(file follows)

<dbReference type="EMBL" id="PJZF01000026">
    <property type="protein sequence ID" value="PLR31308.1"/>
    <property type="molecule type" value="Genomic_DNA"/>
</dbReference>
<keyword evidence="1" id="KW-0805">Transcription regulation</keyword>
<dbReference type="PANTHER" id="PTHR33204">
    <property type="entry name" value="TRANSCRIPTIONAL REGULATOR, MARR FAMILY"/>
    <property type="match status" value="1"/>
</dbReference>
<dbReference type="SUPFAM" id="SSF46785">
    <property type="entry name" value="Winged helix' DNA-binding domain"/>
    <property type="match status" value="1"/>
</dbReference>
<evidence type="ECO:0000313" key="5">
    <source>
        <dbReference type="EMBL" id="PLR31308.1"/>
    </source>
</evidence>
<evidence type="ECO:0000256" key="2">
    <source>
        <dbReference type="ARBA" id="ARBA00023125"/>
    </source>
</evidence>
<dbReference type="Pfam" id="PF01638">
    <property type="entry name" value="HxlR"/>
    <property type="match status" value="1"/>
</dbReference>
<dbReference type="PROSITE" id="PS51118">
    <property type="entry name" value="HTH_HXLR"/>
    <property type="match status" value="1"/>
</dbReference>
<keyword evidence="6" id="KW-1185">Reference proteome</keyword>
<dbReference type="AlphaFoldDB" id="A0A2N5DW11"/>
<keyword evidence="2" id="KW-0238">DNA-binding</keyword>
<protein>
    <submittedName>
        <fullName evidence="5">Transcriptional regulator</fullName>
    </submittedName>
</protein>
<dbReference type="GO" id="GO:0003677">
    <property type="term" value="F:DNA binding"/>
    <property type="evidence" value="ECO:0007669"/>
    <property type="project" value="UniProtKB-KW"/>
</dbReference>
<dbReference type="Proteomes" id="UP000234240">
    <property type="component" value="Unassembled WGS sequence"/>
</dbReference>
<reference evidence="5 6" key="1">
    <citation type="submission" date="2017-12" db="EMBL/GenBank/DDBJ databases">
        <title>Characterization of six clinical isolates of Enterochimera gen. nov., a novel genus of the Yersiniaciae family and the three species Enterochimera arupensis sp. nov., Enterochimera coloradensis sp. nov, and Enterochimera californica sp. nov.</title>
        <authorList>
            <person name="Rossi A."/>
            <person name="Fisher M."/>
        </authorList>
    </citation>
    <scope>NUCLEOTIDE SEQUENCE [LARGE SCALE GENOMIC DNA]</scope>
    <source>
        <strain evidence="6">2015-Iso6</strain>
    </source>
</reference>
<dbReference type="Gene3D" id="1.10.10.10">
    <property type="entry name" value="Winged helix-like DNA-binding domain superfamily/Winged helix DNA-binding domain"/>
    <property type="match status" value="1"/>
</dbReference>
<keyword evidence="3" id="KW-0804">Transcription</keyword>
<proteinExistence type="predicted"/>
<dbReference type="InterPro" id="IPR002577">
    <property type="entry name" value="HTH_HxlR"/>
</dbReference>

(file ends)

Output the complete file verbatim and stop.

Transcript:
<dbReference type="EMBL" id="PJZF01000026">
    <property type="protein sequence ID" value="PLR31308.1"/>
    <property type="molecule type" value="Genomic_DNA"/>
</dbReference>
<keyword evidence="1" id="KW-0805">Transcription regulation</keyword>
<dbReference type="PANTHER" id="PTHR33204">
    <property type="entry name" value="TRANSCRIPTIONAL REGULATOR, MARR FAMILY"/>
    <property type="match status" value="1"/>
</dbReference>
<dbReference type="SUPFAM" id="SSF46785">
    <property type="entry name" value="Winged helix' DNA-binding domain"/>
    <property type="match status" value="1"/>
</dbReference>
<evidence type="ECO:0000313" key="5">
    <source>
        <dbReference type="EMBL" id="PLR31308.1"/>
    </source>
</evidence>
<evidence type="ECO:0000256" key="2">
    <source>
        <dbReference type="ARBA" id="ARBA00023125"/>
    </source>
</evidence>
<dbReference type="Pfam" id="PF01638">
    <property type="entry name" value="HxlR"/>
    <property type="match status" value="1"/>
</dbReference>
<dbReference type="PROSITE" id="PS51118">
    <property type="entry name" value="HTH_HXLR"/>
    <property type="match status" value="1"/>
</dbReference>
<keyword evidence="6" id="KW-1185">Reference proteome</keyword>
<dbReference type="AlphaFoldDB" id="A0A2N5DW11"/>
<keyword evidence="2" id="KW-0238">DNA-binding</keyword>
<protein>
    <submittedName>
        <fullName evidence="5">Transcriptional regulator</fullName>
    </submittedName>
</protein>
<dbReference type="GO" id="GO:0003677">
    <property type="term" value="F:DNA binding"/>
    <property type="evidence" value="ECO:0007669"/>
    <property type="project" value="UniProtKB-KW"/>
</dbReference>
<dbReference type="Proteomes" id="UP000234240">
    <property type="component" value="Unassembled WGS sequence"/>
</dbReference>
<reference evidence="5 6" key="1">
    <citation type="submission" date="2017-12" db="EMBL/GenBank/DDBJ databases">
        <title>Characterization of six clinical isolates of Enterochimera gen. nov., a novel genus of the Yersiniaciae family and the three species Enterochimera arupensis sp. nov., Enterochimera coloradensis sp. nov, and Enterochimera californica sp. nov.</title>
        <authorList>
            <person name="Rossi A."/>
            <person name="Fisher M."/>
        </authorList>
    </citation>
    <scope>NUCLEOTIDE SEQUENCE [LARGE SCALE GENOMIC DNA]</scope>
    <source>
        <strain evidence="6">2015-Iso6</strain>
    </source>
</reference>
<dbReference type="Gene3D" id="1.10.10.10">
    <property type="entry name" value="Winged helix-like DNA-binding domain superfamily/Winged helix DNA-binding domain"/>
    <property type="match status" value="1"/>
</dbReference>
<keyword evidence="3" id="KW-0804">Transcription</keyword>
<proteinExistence type="predicted"/>
<dbReference type="InterPro" id="IPR002577">
    <property type="entry name" value="HTH_HxlR"/>
</dbReference>